The Road to Saving GM and the Taxpayer lies through Bankruptcy
By James A. Kohlberg
Mr. Kohlberg is the Chairman of Kohlberg & Company, a private equity firm, and a member of the Board of Directors of the New York Times Company.
There has been much discussion in the press lately about whether or not General Motors should be saved and if so, how. Bankruptcy has been much debated. There should be no debate.
The facts dictate an inconvenient truth: A GM bankruptcy is both inevitable and necessary. Only in an organized Chapter 11 workout can the company restructure both its 43 billion dollars of debt and its labor, dealer and legacy costs that cripple it as a viable competitor. And it is only in bankruptcy that tax dollars can be adequately protected by being the D.I.P. (debtor in possession) lender that ensures our bailout loan has a snowball’s chance in Hades of being returned to the Treasury. While Governor Romney’s op-ed of a week ago articulated many of the things to be done, it did not specify what role the government should have in a bailout or how to protect the taxpayer. With the auto companies testifying again before congress this is of paramount importance.
Here is what needs to be done:
1. Most or all of GM’s debt needs to be converted to equity. A company that is devouring billions of dollars of cash a month, 11bb in the last nine months alone, cannot support debt, much less $43 billion worth.
2. While the UAW has made concessions in the last two contracts, it is too little, too late (blame management not the unions) and these contracts must be brought to parity with other workers of similar plants and industries.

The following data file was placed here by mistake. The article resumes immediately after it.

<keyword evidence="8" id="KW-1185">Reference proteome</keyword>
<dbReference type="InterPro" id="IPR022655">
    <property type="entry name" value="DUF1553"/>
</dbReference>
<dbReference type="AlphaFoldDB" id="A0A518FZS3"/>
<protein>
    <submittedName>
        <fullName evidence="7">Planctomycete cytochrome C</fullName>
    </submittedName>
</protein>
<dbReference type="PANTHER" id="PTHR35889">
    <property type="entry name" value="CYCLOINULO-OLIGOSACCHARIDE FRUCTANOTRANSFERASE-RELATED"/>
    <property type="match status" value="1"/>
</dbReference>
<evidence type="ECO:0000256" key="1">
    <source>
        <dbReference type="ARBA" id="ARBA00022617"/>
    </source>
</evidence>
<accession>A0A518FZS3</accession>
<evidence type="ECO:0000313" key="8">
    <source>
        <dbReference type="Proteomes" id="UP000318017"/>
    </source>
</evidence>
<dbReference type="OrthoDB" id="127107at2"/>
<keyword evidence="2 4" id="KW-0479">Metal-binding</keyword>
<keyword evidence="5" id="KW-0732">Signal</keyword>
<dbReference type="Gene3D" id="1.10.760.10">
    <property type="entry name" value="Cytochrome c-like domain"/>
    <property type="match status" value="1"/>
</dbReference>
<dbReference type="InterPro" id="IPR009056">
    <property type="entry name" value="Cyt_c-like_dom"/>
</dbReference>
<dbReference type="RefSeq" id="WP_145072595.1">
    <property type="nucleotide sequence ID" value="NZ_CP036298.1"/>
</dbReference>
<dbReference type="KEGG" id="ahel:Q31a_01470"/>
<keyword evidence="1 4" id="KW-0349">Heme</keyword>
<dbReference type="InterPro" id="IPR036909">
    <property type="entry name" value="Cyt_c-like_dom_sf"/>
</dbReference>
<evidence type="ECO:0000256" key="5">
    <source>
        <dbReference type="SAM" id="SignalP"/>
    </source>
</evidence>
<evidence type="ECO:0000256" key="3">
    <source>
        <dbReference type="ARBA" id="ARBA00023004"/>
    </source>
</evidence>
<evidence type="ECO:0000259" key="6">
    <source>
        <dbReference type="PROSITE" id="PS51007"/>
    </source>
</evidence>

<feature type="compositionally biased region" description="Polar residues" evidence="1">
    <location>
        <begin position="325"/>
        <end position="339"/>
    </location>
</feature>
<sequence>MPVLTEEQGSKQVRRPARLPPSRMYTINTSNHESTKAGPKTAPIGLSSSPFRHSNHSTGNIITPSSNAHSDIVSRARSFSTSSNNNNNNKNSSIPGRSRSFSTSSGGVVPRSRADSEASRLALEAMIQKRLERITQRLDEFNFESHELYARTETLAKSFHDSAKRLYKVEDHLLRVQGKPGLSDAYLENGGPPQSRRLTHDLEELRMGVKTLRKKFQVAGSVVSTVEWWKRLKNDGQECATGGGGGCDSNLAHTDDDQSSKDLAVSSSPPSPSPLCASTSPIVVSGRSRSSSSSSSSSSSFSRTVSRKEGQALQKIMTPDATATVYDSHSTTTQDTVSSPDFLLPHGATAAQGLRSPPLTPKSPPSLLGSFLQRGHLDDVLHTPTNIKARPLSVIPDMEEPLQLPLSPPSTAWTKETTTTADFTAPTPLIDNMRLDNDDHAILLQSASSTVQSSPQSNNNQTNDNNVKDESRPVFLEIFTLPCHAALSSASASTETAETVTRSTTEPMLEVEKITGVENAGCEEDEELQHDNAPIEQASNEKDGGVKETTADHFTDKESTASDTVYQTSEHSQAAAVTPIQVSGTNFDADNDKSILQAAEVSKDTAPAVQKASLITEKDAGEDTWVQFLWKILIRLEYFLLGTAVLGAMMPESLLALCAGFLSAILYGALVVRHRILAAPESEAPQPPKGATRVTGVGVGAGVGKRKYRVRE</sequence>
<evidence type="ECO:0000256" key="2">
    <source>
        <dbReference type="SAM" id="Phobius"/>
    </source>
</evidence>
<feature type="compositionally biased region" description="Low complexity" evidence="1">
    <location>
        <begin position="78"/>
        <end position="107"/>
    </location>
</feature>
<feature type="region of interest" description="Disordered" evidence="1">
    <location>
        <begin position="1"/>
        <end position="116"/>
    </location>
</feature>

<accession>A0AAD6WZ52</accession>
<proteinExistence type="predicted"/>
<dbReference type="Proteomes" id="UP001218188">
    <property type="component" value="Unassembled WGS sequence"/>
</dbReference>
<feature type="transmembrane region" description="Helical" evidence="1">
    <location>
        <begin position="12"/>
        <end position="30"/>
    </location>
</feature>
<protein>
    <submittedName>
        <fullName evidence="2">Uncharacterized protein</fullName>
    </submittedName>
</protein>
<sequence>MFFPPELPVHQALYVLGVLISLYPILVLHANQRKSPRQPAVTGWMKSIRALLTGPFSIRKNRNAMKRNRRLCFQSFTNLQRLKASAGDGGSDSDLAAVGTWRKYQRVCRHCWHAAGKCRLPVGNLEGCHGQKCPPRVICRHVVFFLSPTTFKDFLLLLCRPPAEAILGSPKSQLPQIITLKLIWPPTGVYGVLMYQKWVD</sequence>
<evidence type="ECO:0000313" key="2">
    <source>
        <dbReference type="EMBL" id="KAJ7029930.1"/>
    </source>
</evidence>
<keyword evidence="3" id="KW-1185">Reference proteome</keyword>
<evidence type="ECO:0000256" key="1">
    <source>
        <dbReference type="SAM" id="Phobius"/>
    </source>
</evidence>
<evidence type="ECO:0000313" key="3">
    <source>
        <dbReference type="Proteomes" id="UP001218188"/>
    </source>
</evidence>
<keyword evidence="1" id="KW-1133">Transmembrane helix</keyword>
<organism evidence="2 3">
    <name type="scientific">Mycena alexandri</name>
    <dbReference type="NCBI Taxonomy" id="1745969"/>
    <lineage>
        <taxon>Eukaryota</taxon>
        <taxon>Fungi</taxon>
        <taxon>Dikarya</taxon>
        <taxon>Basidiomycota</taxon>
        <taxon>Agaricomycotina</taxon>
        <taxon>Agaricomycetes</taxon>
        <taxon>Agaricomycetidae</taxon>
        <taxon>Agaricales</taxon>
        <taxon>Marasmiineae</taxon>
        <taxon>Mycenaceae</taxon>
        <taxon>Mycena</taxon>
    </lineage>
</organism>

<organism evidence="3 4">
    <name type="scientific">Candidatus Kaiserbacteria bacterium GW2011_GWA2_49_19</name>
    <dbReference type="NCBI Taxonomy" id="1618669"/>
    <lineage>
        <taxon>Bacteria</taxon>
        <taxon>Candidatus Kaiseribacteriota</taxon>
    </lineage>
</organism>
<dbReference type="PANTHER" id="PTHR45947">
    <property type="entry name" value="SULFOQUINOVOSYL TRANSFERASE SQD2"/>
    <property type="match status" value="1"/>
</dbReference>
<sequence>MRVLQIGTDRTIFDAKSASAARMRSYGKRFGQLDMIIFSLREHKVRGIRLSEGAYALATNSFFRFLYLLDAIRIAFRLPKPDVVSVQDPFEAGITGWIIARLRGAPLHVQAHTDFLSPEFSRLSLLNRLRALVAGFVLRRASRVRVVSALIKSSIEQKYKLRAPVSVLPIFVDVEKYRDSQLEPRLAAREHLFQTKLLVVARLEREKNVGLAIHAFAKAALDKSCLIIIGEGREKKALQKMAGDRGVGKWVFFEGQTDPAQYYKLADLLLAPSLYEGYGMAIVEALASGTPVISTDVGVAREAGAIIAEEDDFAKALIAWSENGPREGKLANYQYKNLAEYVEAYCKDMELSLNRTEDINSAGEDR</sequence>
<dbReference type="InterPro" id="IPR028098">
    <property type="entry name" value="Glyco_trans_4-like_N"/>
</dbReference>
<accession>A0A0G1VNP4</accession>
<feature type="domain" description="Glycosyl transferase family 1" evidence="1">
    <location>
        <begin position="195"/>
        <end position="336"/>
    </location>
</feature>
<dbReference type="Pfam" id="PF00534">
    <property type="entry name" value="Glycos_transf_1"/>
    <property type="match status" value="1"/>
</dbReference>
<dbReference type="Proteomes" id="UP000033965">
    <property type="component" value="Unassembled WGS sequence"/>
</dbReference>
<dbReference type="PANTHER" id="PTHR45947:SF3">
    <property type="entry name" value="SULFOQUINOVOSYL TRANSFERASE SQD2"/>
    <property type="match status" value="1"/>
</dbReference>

3. The employees (probably through an ESOP, an employee stock ownership program) and the debt holders should own the company, lock, stock and barrel.
4. Management and the Board of Directors must be replaced.
5. The company must drastically restructure, closing plants, cutting jobs, shedding unprofitable brands and closing dealerships. As an example GM has over 7000 dealers, Toyota has less than 2000.
6. The US Treasury should provide adequate financing for the bankruptcy, including guarantees of warranties for GM cars and trucks if, and only if the above conditions are met and the taxpayer can have an adequate hope that its money will not go to either subsidize debt holders or a corporate structure that has been mismanaged at nearly every level.
7. The US Government (and perhaps many State governments) must make a commitment to purchase 100% of their future vehicle requirements from US manufactures that meet low and zero emission standards, starting in 2010 and continuing for ten years. If this demand is created it will allow our manufacturing base to invest in meeting this market-creating demand, drive down costs to make these cars competitive with combustion engine vehicles, thereby creating both the jobs and energy independence the incoming administration says it desires. Only this last commitment will make the effort, sacrifice and treasure spent on pulling GM back from the brink worth it in the long run. Otherwise, in five years, ten or twenty, GM will be back again with its executives coming to Washington with another, bigger tin cup.
8. Last, the time has come for the American people to face the unsustainable truth: we cannot continue to pay for vehicles that create climate change, send billions of dollars to the Middle East thereby endangering our security, and borrow the money to pay for these vehicles from China, the Middle East, Europe and the rest of the world. Markets are exceptionally good at allocating costs and capital when all costs are taken into account. Without regulation, markets tend toward monopoly. Without all costs explicitly allocated, markets tend toward subsidy. We are behaving no different than Venezuela or Iran in this matter, both countries which subsidize the price of gasoline to their citizens. Because we do not allocate all the costs (defense and climate costs) of maintaining the free flow of oil to the users of oil, we subsidize our petroleum users, thus guaranteeing its overuse and preventing greener, cheaper technologies from being developed. Therefore, either a gas or carbon tax or both are needed after our economy emerges from recession.
Only the will and leadership is required. If not now, when? If not us, who?
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